Specifically, if a person gave a heavy short and gruff sigh, and said. "I'm booooorrrrreeeeed!" then made a sound that kinda had "uuuugggghhhhh" in it but as more of a sigh.

How could that be described? It's not quite "sighing" or "huffing" but a kind of mix with a gruff-ish sound added to it. I could simply say the person "complained" but that seems a little too basic, which sometimes is okay but in this case I want something specific that describes the emotion, or is there no exact word for that?


  • Lovely question. I'm not sure it could be spelled but might be better expressed by a description of a sound or action of the sufferer.
    – Elliot
    Commented Nov 17, 2022 at 4:30
  • Any suggestions? Commented Nov 17, 2022 at 4:54
  • Are you looking for the sound/onomatopoeia of the sound, or are you looking for the name of the sound? Some of the answers give one, and some the other.
    – shoover
    Commented Nov 17, 2022 at 22:16
  • Depending on your needs, questions like this might be better asked on Writing. It's not off-topic here, but the two sites may give quite different perspectives, because of the different assumptions about your needs. Commented Nov 18, 2022 at 13:49
  • ZZZZZzzzzZZZ... Commented Nov 18, 2022 at 15:07

6 Answers 6


I'd describe that as a "groan"

  • Yeup that was the word I was looking for. Commented Nov 22, 2022 at 2:19

There are many verbs and adjectives you could use here! Assuming you are using show-not-tell, a way to describe something like this could simply be to detail the actions of this character. For example, "She taps her fingers loudly on the table and lets out a large sigh every now and then, even standing up and checking her phone for a Wi-Fi signal," makes it easier to see the character is impatient and bored, versus "She sighs loudly." Alternatively, simple verbs are acceptable in passage summaries. I hope this helps!

  • 1
    Thanks, this helps a lot. Sometimes just need something to make the ol noggin think Commented Nov 17, 2022 at 5:21

Blarg (blargh, blerg) and argh are often used as an interjection to express boredom. However, these onomatopoeic words would convey the intended feeling within the context as they can be used to express many other feelings like frustration, disappointment, angst etc. They are also used as sounds effects in mangas, comics; and in the subtitles of animes, cartoons.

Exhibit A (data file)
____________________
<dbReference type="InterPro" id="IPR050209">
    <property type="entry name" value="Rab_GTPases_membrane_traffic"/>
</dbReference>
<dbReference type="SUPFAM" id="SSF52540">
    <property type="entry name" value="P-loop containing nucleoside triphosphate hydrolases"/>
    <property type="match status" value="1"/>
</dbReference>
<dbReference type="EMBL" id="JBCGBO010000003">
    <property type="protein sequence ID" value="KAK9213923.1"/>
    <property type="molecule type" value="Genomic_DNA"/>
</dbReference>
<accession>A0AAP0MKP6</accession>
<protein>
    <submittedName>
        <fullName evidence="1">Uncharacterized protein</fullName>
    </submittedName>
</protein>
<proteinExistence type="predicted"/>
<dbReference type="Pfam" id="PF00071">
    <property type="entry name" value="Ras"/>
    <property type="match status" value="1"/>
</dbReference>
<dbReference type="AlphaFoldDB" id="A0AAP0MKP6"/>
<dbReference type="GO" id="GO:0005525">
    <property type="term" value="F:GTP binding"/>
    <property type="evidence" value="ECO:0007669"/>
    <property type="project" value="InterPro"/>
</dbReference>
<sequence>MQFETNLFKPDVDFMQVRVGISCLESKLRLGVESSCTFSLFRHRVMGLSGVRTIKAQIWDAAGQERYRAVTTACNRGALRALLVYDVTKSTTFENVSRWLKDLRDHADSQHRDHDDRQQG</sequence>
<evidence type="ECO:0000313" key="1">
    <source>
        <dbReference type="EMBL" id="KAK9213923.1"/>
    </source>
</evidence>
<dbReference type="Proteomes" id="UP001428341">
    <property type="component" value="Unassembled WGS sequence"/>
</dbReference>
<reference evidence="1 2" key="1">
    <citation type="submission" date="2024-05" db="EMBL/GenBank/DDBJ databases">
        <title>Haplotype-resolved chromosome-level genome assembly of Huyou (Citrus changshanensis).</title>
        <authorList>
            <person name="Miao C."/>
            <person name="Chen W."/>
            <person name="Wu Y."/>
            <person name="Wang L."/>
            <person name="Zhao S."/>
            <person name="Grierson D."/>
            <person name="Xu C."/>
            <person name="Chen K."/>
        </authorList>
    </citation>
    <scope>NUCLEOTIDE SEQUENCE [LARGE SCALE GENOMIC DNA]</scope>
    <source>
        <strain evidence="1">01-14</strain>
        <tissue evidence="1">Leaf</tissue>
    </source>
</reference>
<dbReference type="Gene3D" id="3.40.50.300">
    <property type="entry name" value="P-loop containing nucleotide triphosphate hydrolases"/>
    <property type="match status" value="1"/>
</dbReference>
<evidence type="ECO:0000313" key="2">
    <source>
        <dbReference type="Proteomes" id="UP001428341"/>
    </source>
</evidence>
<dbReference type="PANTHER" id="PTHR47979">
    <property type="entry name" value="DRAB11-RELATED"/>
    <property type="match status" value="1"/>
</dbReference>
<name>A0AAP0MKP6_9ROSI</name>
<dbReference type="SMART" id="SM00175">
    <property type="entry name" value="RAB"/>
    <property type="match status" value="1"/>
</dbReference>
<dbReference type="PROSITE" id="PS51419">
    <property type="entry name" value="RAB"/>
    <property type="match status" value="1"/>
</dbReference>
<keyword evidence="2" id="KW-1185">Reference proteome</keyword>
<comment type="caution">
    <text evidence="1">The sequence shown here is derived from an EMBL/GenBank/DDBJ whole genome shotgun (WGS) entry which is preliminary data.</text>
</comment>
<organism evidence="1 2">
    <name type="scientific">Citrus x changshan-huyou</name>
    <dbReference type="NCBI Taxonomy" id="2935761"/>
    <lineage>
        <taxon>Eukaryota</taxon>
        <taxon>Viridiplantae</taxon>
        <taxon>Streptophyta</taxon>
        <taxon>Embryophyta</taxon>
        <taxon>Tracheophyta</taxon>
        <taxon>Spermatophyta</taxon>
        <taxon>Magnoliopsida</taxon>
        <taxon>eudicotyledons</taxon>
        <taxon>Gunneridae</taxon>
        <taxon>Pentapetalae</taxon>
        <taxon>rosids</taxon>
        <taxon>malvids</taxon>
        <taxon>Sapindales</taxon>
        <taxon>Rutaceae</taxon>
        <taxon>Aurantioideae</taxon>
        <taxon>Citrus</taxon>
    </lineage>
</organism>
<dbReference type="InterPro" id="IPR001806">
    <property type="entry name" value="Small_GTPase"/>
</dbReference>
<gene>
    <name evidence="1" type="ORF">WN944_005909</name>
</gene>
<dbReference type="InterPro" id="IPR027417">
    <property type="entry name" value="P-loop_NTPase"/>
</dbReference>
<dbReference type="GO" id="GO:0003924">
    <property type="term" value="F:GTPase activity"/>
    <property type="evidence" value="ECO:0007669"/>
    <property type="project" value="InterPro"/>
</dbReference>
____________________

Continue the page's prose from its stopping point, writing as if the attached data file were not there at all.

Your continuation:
Urbandictionary has some good definitions of blarg:

Blarg is a unique word, being the only word that not only means anything you want it to, or is used to show disinterest or boredom, but also is ,the only word that thousands upon thousands of people have claimed to have made up but has been around since man discovered they could use tools.

1. A sigh of complete angst/depression.

2. A sigh of boredom

1. Blarg, someone in heaven created me only to laugh at my misery...
2. Wow, I am so bored...blarg...

A combination of "blah" and "argh," generally used to describe boredom or frustration.

The definition of argh from Wiktionary:

(onomatopoeia) Expressing annoyance, dismay, embarrassment or frustration.

Usage notes:
Any of the letters may be reduplicated, e.g. Arrggh!, Aaaarrrggghhh!


A common sound expressing boredom is traditionally written as "ho-hum". Dictionary.com defines it as "(an exclamation expressing boredom, weariness, or contempt.)" It can also be used as an adjective, meaning "boring".

The Oxford English Dictionary (may be paywalled) has its earliest example from 1924, and has the same definition: "int. (usually as an expression of boredom). Also as n.v. As adj., dull and routine."


The action could perhaps be described as a moan - the word can describe a low, drawn out noise, but can also be used more generally as a synonym for complaining without making any particular sound (although it does evoke a particular tone of voice).

  • Yea....I avoid that word. People tend to...misinterpret if you know what I mean...BAHAHAHA, not funny, anywho thanks for the suggestion anyways. Commented Nov 22, 2022 at 2:19

Meh is an interjection that can express boredom. Wikipedia explains that it

is a colloquial interjection used as an expression of indifference or boredom. It is often regarded as a verbal equivalent of a shrug of the shoulders. The use of the term "meh" shows that the speaker is apathetic, uninterested, or indifferent to the question or subject at hand. It is occasionally used as an adjective, meaning something is mediocre or unremarkable.

If you read this article prompted by the pandemic, There’s a Name for the Blah You’re Feeling: It’s Called Languishing, from The New York Times, you'll find this sentence:

In the past year, many of us also have been struggling with interruptions from kids around the house, colleagues around the world, and bosses around the clock. Meh.

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